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Departments : Shots Fired

Shots Fired: Cleveland, Ohio 04/10/1985

Officer Joe Paskvan drew and fired at a young man holding what he thought was a shotgun, and then the real nightmare began.

June 24, 2010  |  by - Also by this author

The shooting of Luciano was Paskvan's ninth shooting in the line of duty. The department found each shooting to be justified and no criminal charges were ever filed against him. By the luck of the draw, all of the suspects had been minority members. Paskvan hadn't picked them that way. It was just the way the racial lottery played out.

But others saw it differently. None more so than Luciano's family, who sued Paskvan for $21.8 million, claiming that Paskvan had violated Luciano's civil rights by shooting and killing him.

For Whom the Bell Tolls

To bolster their case, the plaintiffs relied on testimony of a few locals in the area, including one who claimed that she had been walking around the corner just before the shooting and arrived in time to see Paskvan cold-bloodedly shoot Luciano as he raised his hands in surrender. She made a point of mentioning that she remembered the time of the incident as she'd just heard the church bells toll before rounding the corner of the intersection.

This side detail was enough to impeach the witness's credibility: The church bells had gone off at noon and 6 p.m. for years. The shooting took place shortly after 7:30.

The coroner's office took it a step further, noting that the trajectory of the bullets fired into the decedent's body revealed an inconsistency with the man being in a position of volitional surrender. Moreover, the decedent's arms and upper torso's posture at the time of being shot were consistent with his pointing the weapon at the uniformed officers.

Paskvan won the lawsuit. But it was merely another battle in a long war that would next time find Paskvan the plaintiff and his department the defendant.

Languishing in the Gym

Immediately following the Luciano shooting, Paskvan was assigned to the department gymnasium for 90 days to "relieve stress." Ninety days passed and Paskvan remained in the gym, sitting, reading, and waiting. He attributes the numerous delays in his return to work to demonstrations by minority groups that specifically targeted him, biased media that pushed their own racial agendas, and the public officials who ignored the facts of the case and lobbied against him.

In April 1986, Howard Rudolph became chief of police for the department. Rudolph had previously investigated two of Paskvan's shootings and found that while Paskvan had not violated any department regulations, he had in Rudolph's opinion used poor judgment in both incidents. As a result, Rudolph ordered Paskvan to remain on the gym assignment and also declined his request to seek secondary employment outside of the department. Thus began a months-long cycle of arbitrations to regain his status.

Tags: Shots Fired, Cops Getting Sued, Cleveland Division of Police, Undercover Investigations, Officer Exonerated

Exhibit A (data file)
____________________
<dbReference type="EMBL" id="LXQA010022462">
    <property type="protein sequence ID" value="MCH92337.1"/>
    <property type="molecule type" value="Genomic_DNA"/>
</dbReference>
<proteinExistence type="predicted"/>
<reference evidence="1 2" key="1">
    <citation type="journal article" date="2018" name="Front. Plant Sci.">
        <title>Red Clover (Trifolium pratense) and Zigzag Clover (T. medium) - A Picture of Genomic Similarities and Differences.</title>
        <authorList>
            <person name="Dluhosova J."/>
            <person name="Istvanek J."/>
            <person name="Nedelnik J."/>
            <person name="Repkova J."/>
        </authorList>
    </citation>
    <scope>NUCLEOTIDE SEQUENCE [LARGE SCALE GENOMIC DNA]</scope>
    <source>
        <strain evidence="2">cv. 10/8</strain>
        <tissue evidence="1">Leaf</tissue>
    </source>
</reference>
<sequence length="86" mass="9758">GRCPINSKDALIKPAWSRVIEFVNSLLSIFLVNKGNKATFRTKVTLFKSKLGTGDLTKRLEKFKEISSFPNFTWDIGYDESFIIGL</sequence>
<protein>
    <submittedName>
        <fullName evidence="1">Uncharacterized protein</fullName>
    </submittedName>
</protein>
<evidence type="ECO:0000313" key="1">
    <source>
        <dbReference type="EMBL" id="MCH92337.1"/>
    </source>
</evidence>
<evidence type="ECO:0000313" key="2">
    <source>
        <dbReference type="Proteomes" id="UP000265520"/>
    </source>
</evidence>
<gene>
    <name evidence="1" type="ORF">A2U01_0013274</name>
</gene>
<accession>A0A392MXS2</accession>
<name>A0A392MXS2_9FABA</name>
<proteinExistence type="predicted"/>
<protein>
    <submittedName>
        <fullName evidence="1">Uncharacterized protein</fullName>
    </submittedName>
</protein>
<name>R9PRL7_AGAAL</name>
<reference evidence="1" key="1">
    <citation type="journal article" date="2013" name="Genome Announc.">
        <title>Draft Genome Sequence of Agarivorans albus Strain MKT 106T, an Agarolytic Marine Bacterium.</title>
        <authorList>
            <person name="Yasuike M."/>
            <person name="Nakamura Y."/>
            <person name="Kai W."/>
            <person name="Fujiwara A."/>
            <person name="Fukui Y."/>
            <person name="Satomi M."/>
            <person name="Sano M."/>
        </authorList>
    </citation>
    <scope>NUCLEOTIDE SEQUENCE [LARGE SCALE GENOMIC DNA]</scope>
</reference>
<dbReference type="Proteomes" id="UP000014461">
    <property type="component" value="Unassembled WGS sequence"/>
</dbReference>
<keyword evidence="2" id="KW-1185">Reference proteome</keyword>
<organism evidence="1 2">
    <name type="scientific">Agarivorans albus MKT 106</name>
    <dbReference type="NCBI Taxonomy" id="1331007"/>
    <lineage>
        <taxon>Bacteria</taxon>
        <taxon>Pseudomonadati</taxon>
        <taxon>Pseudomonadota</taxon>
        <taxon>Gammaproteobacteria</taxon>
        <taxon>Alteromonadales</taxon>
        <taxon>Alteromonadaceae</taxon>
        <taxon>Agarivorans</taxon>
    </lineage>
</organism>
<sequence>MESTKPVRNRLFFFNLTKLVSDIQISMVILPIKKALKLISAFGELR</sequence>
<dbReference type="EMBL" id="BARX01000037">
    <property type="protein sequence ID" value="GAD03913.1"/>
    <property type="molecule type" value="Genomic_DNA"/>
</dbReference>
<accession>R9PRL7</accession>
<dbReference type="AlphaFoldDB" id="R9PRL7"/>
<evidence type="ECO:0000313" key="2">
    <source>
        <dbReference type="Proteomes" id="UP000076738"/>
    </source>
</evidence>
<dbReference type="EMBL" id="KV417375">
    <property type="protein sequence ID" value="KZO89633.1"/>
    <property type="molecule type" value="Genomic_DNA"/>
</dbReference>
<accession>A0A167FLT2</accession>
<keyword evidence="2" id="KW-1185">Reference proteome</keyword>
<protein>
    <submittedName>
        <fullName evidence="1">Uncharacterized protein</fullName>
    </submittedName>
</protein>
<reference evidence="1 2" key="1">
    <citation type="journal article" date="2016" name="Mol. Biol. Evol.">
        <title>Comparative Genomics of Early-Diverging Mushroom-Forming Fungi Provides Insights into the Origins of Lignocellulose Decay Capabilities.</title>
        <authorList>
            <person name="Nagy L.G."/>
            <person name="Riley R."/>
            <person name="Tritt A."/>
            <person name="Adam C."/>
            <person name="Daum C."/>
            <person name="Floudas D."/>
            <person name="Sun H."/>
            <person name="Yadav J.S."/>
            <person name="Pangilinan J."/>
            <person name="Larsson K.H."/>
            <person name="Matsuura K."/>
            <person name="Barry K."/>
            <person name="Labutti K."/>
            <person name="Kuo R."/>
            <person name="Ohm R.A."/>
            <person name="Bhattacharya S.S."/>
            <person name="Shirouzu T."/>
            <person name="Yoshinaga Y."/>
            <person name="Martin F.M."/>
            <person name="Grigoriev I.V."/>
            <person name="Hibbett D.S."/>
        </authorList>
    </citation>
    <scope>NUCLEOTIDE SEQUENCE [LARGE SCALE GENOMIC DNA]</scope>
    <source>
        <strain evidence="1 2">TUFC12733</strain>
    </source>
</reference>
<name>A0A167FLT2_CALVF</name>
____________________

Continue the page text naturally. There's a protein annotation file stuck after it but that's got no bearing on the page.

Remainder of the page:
Comments (5)

Displaying 1 - 5 of 5

Rosabel Luciano @ 8/16/2012 7:36 AM

I do not appreciate the wordage used in this article. The wording is used in such a way to gain empathy for Paskvan. That man was wrong in every way. If those shootings happened in todays society, he would have been accountable long before his numbers reached nine; then maybe, my father would still be alive.

Mr. Common Sense @ 8/16/2012 8:23 PM

Your comment is out of line Rosabel. Anyone who points a gun at police, whether real, fake, pellet gun, water gun, etc. knows that the police will not take chances with their lives, therefore the police will use deadly force. Your father pointed a gun at police, he made a bad choice and he paid for it. Paskvan did what every cop in this country would have done. The shooting investigation and the courts agree with Paskvan's decision to shoot. I understand that you are upset over the loss of your dad, however, your father's own actions caused his death.

Rosabel @ 8/4/2013 11:11 PM

Dear Mr. Common Sense,
My comments and my oppinions are my own & are not out of line. You may think that I do not know what I am talking about, well, I happen to know to know a thing or two about this subject. I am an Army Veteran with 2 combat tours, both of which I was in the first units deployed after 9/11, & in the initial convoy into Iraq in 2003. I bet I have way more experience, intergrity, & humility than this Paskvan guy could ever pray to have. I know very well about R.O.E. & if a soldier doesn't have full identification, or shoots someone with a bb gun, they are held accountable. Nevermind the lawsuit, it is the principle that matters to my family. A freind of mine is a police officer in Denver, we have talked about this years ago, & especially after he became a police officer. I was told.thar it is not likely for a police officer to have shot and killed so many people, let alone killed them all.
So, Mr. Common Sense, what say you about all this?
By the way, I guess there just haplened to he a fad at the time of people pointing fake guns at cops? Especially someone who worked their tail off to care for his 2 young children and parents?

Marcos Luciano III @ 8/5/2013 12:32 PM

I'm guessing that Mr.CommonSense has nothing else to say

Carmen L. Rivera @ 3/18/2014 4:15 PM

I went to Jr. High school with Marcos. I don't believe, for a single moment that Marcos pointed anything at anyone. RIP, "Peanut".

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